Well, I think our view on Robinson, certainly, for the next this calendar year would be similar to last year. We don’t particularly get a lot of additional information as well. We do attend annual site visit, but it has been close to a year now since we’ve been there. And on Voisey’s Bay, so they did announce that they curtailed the mining for three months, although the understanding we have is that stockpiles in the hydrometallurgical plant smelter will be used during this three month period. So from a nickel and cobalt perspective, we wouldn’t expect to see much of anything different. There will be some impacts later on to copper production. But as far as the as far as nickel cobalt, we don’t expect to see any change, because it’s a stockpiled concentrate.

Adam Graf — B. Riley FBR — Analyst

And that copper the copper will be will impact this upcoming quarter or the subsequent quarter?

Mark E. Isto — Executive Vice President and Chief Operating Officer

It would be I think it comes in the fourth quarter of this year.

William H. Heissenbuttel — President and Chief Executive Officer

Yes. The sales bit Mark, I think what you’re talking about, there are really two products. It’s all the products that come out of Long Harbour, but it’s also the third-party copper concentrate sales that are done on a seasonal basis, so that part of the royalty tends to be a bit lumpy. That’s the part that would be sort of missing with the mine shutdown. Is that fair, Mark?

Mark E. Isto — Executive Vice President and Chief Operating Officer

Yes. Correct.

Adam Graf — B. Riley FBR — Analyst

Excellent. Thank you, guys. Appreciate the color.

Operator

[Operator Instructions] Our next question comes from Tanya Jakusconek from Scotia Bank. Please go ahead with your question.

Tanya Jakusconek — Scotia Bank — Analyst

Yes. Good morning, everybody. Just wanted to circle back on M&A, if I could, and sort of what sort of opportunities are you seeing in the space right now?

William H. Heissenbuttel — President and Chief Executive Officer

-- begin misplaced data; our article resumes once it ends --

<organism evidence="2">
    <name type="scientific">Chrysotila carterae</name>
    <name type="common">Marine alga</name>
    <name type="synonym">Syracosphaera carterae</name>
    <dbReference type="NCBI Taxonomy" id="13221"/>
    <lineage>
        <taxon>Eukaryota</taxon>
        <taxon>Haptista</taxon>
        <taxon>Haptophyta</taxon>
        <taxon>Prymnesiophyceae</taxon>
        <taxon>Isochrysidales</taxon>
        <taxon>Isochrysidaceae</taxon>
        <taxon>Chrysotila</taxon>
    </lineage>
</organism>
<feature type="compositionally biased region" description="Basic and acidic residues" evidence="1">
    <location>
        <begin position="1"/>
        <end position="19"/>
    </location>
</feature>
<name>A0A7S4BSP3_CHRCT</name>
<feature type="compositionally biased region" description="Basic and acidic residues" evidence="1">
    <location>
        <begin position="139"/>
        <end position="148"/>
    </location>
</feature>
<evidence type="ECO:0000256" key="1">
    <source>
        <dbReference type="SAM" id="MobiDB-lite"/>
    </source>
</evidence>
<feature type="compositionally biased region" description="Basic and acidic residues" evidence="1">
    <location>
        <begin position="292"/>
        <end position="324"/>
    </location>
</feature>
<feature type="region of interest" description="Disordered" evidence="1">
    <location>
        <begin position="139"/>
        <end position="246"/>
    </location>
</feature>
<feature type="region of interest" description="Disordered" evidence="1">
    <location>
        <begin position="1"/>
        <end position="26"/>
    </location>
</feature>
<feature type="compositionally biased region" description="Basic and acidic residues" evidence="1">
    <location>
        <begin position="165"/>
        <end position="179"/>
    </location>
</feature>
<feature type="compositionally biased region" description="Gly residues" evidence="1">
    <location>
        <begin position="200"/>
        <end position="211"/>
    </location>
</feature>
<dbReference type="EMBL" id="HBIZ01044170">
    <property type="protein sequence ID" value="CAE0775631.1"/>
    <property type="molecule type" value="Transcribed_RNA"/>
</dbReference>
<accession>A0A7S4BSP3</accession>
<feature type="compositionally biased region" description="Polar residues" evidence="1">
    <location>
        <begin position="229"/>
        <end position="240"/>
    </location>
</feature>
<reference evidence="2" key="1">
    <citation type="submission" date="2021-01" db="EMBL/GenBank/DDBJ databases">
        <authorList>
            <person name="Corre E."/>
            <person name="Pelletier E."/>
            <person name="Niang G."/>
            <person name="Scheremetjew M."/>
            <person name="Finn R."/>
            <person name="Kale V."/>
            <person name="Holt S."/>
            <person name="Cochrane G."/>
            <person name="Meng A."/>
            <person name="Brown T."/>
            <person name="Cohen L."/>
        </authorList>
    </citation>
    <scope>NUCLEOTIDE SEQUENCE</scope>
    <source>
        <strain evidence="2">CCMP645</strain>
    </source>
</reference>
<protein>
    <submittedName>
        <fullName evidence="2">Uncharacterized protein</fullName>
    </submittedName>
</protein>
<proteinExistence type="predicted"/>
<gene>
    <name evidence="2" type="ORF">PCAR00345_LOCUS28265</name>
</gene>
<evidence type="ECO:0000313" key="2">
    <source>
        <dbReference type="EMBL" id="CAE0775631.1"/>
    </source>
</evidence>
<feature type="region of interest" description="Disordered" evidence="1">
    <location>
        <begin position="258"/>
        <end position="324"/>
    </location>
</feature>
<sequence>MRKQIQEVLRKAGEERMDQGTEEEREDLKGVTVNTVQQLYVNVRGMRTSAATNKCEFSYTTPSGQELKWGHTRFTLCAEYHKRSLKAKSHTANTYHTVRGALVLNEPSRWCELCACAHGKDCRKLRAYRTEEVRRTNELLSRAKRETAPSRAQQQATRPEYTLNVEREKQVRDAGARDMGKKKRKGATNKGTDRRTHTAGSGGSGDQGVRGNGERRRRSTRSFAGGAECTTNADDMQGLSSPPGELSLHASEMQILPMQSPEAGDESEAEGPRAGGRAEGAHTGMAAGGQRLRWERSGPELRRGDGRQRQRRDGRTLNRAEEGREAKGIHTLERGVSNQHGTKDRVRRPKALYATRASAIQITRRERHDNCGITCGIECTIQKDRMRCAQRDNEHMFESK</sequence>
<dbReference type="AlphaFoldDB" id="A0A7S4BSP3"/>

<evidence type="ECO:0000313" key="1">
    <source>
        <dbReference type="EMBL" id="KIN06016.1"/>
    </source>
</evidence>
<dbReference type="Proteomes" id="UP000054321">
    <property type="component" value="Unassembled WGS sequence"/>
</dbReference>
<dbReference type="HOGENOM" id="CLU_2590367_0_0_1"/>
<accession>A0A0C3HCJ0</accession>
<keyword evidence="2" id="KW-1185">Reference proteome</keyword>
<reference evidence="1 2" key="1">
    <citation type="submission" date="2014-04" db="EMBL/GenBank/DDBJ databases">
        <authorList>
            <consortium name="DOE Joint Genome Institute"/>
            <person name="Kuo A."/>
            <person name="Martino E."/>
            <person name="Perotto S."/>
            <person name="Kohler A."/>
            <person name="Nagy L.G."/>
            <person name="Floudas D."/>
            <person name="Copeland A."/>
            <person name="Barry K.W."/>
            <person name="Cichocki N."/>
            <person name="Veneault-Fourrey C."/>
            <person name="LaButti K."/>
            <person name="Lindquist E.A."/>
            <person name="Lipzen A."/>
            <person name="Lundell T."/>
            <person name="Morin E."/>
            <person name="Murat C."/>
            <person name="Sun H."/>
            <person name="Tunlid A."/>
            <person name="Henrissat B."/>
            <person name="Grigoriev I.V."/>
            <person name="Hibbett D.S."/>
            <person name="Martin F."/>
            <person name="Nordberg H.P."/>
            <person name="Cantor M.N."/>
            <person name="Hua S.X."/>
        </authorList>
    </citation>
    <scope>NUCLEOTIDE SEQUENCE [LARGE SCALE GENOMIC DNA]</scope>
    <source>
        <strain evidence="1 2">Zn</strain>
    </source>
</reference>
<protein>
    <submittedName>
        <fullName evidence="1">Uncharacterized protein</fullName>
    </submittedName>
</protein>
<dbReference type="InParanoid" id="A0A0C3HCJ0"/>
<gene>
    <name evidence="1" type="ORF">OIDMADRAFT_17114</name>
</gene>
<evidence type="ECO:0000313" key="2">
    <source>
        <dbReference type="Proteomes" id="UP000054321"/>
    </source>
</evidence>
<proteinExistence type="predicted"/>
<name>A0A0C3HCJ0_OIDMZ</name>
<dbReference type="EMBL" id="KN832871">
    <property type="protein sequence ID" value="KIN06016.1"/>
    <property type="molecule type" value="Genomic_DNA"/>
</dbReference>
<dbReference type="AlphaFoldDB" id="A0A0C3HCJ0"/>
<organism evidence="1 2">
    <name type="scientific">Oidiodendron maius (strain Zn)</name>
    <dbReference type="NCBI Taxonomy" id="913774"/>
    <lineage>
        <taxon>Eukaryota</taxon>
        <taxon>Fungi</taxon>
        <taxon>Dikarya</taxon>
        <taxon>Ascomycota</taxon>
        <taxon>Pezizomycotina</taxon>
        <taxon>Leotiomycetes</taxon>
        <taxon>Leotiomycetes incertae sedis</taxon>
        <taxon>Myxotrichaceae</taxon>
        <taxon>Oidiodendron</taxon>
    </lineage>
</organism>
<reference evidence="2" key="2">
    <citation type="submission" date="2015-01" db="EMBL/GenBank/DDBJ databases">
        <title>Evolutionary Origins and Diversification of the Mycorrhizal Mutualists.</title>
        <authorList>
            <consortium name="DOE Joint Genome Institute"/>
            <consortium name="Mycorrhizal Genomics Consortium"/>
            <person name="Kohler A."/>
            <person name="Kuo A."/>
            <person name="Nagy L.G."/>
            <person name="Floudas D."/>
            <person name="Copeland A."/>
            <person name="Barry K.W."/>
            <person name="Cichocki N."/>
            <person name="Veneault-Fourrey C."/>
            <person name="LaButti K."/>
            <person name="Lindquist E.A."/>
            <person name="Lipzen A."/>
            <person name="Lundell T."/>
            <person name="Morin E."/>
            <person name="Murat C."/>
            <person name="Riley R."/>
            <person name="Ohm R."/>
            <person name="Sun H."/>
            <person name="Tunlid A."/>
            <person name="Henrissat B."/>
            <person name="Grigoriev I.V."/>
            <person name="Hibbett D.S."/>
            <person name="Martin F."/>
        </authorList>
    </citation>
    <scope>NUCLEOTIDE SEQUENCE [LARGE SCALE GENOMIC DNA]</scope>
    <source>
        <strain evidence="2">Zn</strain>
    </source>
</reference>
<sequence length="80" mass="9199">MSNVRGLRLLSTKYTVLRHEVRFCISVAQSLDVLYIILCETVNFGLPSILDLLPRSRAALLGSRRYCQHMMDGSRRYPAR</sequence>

Yes. Tanya, it’s obviously a good period of time for us. I can tell you that our business development team is quite busy looking at opportunities. You obviously have some stress on the base metal side. We’re starting to see some a few transactions that might be. They’re still sort of in the range of the $100 million to $500 million that we always talk about. But maybe more towards the larger end of that range. Obviously, the challenge we’ve got with business development, we can do a lot of things virtually. We can get to know I’m very pleased with the level of activity that we’re seeing.

Tanya Jakusconek — Scotia Bank — Analyst

So would you do a transaction that would be obviously pending due diligence if it came down to that, that you haven’t been able to go on site?

William H. Heissenbuttel — President and Chief Executive Officer

Well, that’s what we’re actually looking at right now is the processes that are running. You do things out of sequence. You usually, these things go in a couple of phases, and your site visit is early on in phase two. Well, you don’t necessarily need to do a site visit that at that point in time, you could continue to negotiate a term sheet, you can work on documentation, you can do as much of the due diligence as you can, and you just move the other stuff to the back of the process. That is that’s something we are seeing in the market.

Tanya Jakusconek — Scotia Bank — Analyst

Okay. All right. Great. Thank you so much.

William H. Heissenbuttel — President and Chief Executive Officer

Thanks, Tanya.

Operator

And ladies and gentlemen, at this time, I’d like to turn the conference call back over to management for any closing remarks.

William H. Heissenbuttel — President and Chief Executive Officer

Great. Thank you for taking the time to join us today, and I hope you all stay healthy in the coming days and months. We appreciate your interest in Royal Gold, and we look forward to updating you on our progress during our next quarterly call. Thanks very much.

Operator

[Operator Closing Remarks]

Disclaimer